Then the dark 'Constantly Changing' with an interesting counterpoint in the form of background vocalizations on almost ecclesiastical sound of the Hammond. A special feature of this board are these intricate vocal arrangements.

    You can hear it even in a diversified 'Gold Leaf Tree', which was the basis for a soft ballad sung with the accompaniment of piano, and bass guitar to in the chorus for the moment escalate into monumental march. As an ornament introduced ​​a short accompaniment transverse flute.

    As for me, almost a perfect album.

    Group had no luck. Decorated very impressive album cover, despite the fact that EMI released by Columbia students did not get the recognition. I think that a group of a few years earlier on concerts preceded the Beatles during their last tour in Britain. Incidentally Koobas also came from Liverpool. Unfortunately, nothing helped. The band disintegrated before the LP saw the light of day. It is worth mentioning that one of the main creators of the repertoire was bassist Keith Ellis, who just then appeared in a Van Der Graaf Generator and recorded with the band's debut album 'Aerosol Grey Machine'

    'Barricades' adorned with in 'brilliant' sound effects recording as one of the composers signed to Tony Stratton-Smith, later founder of Charisma Records label, which under its wings focused groups such as Rare Bird, Van Der Graaf Generator, The Nice and Genesis.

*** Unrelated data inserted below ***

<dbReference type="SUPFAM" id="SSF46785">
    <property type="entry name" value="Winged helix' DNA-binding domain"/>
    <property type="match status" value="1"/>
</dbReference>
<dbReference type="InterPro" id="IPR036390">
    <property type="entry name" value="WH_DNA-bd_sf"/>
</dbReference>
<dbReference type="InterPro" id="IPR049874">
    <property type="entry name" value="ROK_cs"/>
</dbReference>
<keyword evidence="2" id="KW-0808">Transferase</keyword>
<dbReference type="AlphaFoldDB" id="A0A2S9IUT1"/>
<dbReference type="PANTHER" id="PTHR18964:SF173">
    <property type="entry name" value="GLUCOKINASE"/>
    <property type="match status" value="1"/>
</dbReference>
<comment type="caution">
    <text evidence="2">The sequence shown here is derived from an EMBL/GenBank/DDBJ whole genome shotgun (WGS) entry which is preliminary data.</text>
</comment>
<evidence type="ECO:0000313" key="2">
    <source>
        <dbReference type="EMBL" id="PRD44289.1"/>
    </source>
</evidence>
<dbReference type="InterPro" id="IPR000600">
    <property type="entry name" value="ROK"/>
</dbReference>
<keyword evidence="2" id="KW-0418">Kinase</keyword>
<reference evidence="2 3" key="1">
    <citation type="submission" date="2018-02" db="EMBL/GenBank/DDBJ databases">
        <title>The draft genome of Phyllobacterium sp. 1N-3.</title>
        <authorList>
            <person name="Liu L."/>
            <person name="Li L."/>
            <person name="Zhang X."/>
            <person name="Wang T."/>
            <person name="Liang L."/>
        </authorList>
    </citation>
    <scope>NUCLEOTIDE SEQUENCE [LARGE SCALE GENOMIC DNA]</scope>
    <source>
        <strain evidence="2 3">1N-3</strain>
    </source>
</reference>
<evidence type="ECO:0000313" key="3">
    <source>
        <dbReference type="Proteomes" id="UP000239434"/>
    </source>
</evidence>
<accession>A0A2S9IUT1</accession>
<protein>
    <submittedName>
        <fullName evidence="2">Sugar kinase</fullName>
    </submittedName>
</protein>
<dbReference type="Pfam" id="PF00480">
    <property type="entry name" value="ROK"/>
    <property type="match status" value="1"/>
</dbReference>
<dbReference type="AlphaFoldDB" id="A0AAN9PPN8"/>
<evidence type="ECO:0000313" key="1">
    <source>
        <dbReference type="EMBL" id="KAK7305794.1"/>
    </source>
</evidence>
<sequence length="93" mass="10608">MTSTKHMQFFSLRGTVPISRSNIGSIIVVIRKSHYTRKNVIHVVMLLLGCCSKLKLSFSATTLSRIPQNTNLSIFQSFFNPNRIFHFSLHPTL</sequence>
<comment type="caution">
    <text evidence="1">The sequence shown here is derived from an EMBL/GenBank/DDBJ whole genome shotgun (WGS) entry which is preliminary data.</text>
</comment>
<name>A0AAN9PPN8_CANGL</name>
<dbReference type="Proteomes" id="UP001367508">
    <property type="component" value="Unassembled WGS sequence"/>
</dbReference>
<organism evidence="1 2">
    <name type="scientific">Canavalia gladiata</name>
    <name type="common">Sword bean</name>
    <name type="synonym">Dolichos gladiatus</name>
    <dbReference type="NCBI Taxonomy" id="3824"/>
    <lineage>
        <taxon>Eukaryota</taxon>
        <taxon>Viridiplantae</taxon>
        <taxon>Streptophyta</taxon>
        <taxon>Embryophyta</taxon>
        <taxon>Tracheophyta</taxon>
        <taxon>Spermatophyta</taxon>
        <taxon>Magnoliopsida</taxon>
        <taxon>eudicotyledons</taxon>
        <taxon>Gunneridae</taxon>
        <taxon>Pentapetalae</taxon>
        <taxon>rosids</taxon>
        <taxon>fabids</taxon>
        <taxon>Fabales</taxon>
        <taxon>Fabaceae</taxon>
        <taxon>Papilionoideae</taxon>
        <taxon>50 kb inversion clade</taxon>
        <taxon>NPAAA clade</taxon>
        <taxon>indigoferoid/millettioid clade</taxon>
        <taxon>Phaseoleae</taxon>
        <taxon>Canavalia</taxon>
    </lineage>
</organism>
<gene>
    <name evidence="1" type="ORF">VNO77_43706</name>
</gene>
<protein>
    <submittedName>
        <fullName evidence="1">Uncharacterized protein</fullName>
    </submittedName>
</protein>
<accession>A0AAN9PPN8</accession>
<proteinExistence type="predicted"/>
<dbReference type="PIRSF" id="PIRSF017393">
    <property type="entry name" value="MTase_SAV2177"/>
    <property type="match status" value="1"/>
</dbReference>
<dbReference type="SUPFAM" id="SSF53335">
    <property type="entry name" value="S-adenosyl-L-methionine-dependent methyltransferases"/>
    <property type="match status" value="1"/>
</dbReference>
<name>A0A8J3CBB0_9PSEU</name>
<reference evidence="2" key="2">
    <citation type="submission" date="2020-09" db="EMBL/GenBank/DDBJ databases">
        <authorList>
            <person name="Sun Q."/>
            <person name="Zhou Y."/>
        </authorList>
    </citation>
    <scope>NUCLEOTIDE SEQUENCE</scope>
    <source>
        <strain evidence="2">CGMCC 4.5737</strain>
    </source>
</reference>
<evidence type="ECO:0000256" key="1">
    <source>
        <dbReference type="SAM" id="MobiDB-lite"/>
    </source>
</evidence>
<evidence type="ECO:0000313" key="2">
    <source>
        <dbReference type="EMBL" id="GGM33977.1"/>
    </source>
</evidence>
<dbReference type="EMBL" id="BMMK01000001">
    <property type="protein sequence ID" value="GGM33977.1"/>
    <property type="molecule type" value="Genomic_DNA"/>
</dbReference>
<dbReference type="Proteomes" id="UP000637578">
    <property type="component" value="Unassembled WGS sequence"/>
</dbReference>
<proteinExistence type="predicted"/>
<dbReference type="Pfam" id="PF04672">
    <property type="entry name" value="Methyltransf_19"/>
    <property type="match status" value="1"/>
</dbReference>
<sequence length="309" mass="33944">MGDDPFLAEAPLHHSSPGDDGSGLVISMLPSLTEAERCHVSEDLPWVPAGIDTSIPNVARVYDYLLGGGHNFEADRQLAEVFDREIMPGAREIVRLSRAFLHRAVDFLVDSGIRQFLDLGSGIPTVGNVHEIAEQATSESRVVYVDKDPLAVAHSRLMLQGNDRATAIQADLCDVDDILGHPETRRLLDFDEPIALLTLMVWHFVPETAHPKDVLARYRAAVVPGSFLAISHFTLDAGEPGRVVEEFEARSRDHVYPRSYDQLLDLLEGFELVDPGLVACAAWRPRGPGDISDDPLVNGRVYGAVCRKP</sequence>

A already so definitively at the end - on the cover of the original LP, you can find two catalog numbers SX 6271 and SCX 6271.
    The first number suggests that the album had its own version of mono. I suspect, however, that this is a typical mistake company-print envelopes the plates. Yep same incorrect information appear on the cover of Procol Harum's debut and Human Beast. So the only existing stereo version is horribly rare and in a state of near perfection is a cosmos price even of up to $ 2,000.

  2. Thanks a bunch, Marios! very nice album. Cheers!

  3. Any chance of a re-up of this one please Marios, the links no longer work.

  4. Definitely interested in hearing this. Thank you for sharing it here.